Viking Ship Museum

Roskilde, Denmark

The Viking Ship Museum (Vikingeskibsmuseet) is the Danish national museum for ships, seafaring and boatbuilding in the prehistoric and medieval period.

Around the year 1070, five Viking ships were deliberately sunk at Skuldelev in Roskilde Fjord in order to block the most important fairway and to protect Roskilde from enemy attack from the sea. These ships, later known as the Skuldelev ships, were excavated in 1962. They turned out to be five different types of ships ranging from cargo ships to ships of war.

The Viking Ship Museum overlooks Roskilde Fjord and was built in 1969 especially to exhibit the five newly-discovered ships. In the late 1990s excavations for an expansion of the museum uncovered a further 9 ships including the longest Viking warship ever discovered, at 36 metres.

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Category: Museums in Denmark

Rating

4.3/5 (based on Google user reviews)

User Reviews

Tomas Sharky (2 years ago)
For the people who like history of Vikings and reading a lot, its great place. But for people who likes to see things, you can finish this in 15 min. There are 5 ships (not really, because some are only 25% some 75% reconstructed. I think the price 110 DKK does not reflect the experience / value you get.
Swathi Lekshmi (3 years ago)
If you are interested in history and Vikings, you must visit this place. You will also enjoy to dress up like Vikings and have a sailing experience in ship. Good place for kids. You can also buy some souvenirs from museum.
You Li (3 years ago)
If you are into boats and history this is an incredible museum. They do “experimental archeology” where they reconstruct the boats and invite visitors to sail them in the fjord. There is an incredible find of 5 real Viking boats that were scuttled in the fjord over 1000 years ago. This museum is very interactive and especially good for kids or those who are young at heart.
Danny MA (3 years ago)
The sailing in a reconstructed ship is a wonderful experience as is the tour of the reconstructed ships, tying knots, floating your own ships. It would be nice if there was a larger quantity and variety of tools for making model ships though. The staff are very nice and great at explaining how everything works and the historical facts.
Rike K (3 years ago)
An amazing experience! The entrance is included in the Copenhagen card, so we spontaneously decided to have a gasp. We stayed for two hours, especially watching a viking boat replica being built. There is much to not only see but also to touch and try out. Highly recommended!
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Glimmingehus is the best preserved medieval stronghold in Scandinavia. It was built 1499-1506, during an era when Scania formed a vital part of Denmark, and contains many defensive arrangements of the era, such as parapets, false doors and dead-end corridors, 'murder-holes' for pouring boiling pitch over the attackers, moats, drawbridges and various other forms of death traps to surprise trespassers and protect the nobles against peasant uprisings. The lower part of the castle's stone walls are 2.4 meters (94 inches) thick and the upper part 1.8 meters (71 inches).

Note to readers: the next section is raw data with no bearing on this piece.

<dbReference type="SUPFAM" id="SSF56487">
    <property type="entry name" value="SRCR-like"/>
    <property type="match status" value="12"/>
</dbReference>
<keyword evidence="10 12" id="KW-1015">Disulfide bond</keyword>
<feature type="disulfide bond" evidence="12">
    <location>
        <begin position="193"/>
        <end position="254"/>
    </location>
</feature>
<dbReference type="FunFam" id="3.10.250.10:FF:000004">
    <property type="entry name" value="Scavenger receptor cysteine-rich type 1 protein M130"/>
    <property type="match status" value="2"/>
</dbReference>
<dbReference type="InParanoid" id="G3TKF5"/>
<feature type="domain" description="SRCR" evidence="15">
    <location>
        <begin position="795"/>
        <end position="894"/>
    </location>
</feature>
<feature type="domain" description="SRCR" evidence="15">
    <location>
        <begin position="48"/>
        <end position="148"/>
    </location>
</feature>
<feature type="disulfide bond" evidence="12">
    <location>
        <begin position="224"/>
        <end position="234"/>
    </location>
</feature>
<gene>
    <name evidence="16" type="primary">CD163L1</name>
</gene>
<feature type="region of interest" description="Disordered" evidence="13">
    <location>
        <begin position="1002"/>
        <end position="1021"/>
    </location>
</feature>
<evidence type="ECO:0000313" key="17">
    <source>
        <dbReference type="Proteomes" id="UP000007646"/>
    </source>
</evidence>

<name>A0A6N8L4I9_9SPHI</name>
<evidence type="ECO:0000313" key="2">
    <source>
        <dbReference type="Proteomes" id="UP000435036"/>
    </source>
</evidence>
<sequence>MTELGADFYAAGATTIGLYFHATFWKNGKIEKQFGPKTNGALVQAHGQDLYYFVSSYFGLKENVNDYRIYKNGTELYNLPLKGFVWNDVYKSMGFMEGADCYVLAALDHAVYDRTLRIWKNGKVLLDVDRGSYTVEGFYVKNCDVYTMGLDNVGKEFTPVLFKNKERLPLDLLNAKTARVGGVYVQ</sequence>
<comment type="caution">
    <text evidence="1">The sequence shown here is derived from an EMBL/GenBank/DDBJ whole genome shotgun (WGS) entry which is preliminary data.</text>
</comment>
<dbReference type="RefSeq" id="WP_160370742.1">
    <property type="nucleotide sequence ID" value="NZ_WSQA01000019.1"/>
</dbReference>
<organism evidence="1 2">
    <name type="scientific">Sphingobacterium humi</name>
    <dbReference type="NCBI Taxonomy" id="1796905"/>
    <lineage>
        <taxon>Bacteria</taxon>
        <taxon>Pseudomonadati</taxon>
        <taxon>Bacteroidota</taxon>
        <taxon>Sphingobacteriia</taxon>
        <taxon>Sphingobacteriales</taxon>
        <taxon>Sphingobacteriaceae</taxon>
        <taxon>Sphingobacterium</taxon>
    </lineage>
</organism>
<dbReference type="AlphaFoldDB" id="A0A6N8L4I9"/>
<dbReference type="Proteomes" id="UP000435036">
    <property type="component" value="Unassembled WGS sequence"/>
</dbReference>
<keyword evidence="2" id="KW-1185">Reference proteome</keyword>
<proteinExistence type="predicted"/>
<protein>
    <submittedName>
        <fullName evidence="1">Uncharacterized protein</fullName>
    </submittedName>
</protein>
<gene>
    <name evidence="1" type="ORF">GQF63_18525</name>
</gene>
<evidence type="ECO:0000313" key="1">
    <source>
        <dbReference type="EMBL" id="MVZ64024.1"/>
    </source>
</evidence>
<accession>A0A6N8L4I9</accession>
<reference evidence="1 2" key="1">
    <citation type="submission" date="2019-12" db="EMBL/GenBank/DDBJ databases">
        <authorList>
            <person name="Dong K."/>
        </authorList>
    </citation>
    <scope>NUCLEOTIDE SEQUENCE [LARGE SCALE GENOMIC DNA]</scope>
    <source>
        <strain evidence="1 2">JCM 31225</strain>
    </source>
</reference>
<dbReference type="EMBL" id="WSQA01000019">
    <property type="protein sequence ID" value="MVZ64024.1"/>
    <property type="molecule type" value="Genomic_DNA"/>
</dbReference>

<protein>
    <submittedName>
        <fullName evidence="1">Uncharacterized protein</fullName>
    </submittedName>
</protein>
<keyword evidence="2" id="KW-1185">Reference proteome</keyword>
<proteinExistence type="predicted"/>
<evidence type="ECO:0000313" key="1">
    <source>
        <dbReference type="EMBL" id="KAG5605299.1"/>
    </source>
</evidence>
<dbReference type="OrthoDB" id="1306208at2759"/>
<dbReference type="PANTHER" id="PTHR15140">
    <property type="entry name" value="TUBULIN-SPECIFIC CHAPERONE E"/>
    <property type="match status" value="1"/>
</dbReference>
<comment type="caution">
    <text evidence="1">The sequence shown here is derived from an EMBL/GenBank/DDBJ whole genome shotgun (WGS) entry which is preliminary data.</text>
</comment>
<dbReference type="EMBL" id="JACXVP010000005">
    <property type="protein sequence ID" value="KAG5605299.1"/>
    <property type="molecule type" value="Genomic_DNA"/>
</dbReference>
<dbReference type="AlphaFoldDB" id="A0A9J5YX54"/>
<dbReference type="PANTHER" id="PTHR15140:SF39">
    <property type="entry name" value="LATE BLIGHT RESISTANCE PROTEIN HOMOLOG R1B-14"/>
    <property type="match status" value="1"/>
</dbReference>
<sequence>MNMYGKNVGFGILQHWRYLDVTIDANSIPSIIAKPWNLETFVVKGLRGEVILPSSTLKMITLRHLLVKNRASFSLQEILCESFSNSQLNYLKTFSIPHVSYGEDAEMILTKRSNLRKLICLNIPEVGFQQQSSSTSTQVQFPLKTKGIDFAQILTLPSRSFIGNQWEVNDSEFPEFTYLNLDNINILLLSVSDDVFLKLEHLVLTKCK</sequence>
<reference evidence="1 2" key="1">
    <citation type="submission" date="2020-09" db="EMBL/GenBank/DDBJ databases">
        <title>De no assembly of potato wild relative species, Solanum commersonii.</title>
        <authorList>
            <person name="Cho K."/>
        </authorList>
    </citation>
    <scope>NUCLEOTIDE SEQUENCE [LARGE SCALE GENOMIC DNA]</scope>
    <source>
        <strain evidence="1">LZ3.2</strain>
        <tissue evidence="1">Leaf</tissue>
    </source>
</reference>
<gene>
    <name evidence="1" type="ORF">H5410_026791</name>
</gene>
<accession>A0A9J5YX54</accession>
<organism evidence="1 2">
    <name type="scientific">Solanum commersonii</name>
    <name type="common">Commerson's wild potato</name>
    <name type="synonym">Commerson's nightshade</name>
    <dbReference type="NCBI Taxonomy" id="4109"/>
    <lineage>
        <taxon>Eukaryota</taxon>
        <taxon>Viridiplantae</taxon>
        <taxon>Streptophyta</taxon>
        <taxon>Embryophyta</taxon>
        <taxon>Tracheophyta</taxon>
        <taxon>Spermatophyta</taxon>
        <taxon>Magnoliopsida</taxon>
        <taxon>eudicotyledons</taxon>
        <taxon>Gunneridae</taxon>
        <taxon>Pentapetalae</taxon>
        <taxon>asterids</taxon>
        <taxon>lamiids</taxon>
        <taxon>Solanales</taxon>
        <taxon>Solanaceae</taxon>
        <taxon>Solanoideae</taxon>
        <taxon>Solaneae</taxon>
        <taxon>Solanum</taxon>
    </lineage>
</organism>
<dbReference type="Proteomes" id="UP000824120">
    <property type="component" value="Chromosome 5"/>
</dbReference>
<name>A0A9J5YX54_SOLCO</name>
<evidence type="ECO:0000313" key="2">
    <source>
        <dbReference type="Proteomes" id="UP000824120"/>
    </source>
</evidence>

Construction was started in 1499 by the Danish knight Jens Holgersen Ulfstand and stone-cutter-mason and architect Adam van Düren, a North German master who also worked on Lund Cathedral. Construction was completed in 1506.

Ulfstand was a councillor, nobleman and admiral serving under John I of Denmark and many objects have been uncovered during archeological excavations that demonstrate the extravagant lifestyle of the knight's family at Glimmingehus up until Ulfstand's death in 1523. Some of the most expensive objects for sale in Europe during this period, such as Venetian glass, painted glass from the Rhine district and Spanish ceramics have been found here. Evidence of the family's wealth can also be seen inside the stone fortress, where everyday comforts for the knight's family included hot air channels in the walls and bench seats in the window recesses. Although considered comfortable for its period, it has also been argued that Glimmingehus was an expression of "Knighthood nostalgia" and not considered opulent or progressive enough even to the knight's contemporaries and especially not to later generations of the Scanian nobility. Glimmingehus is thought to have served as a residential castle for only a few generations before being transformed into a storage facility for grain.

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On site there is a museum, medieval kitchen, shop and restaurant and coffee house. During summer time there are several guided tours daily. In local folklore, the castle is described as haunted by multiple ghosts and the tradition of storytelling inspired by the castle is continued in the summer events at the castle called "Strange stories and terrifying tales".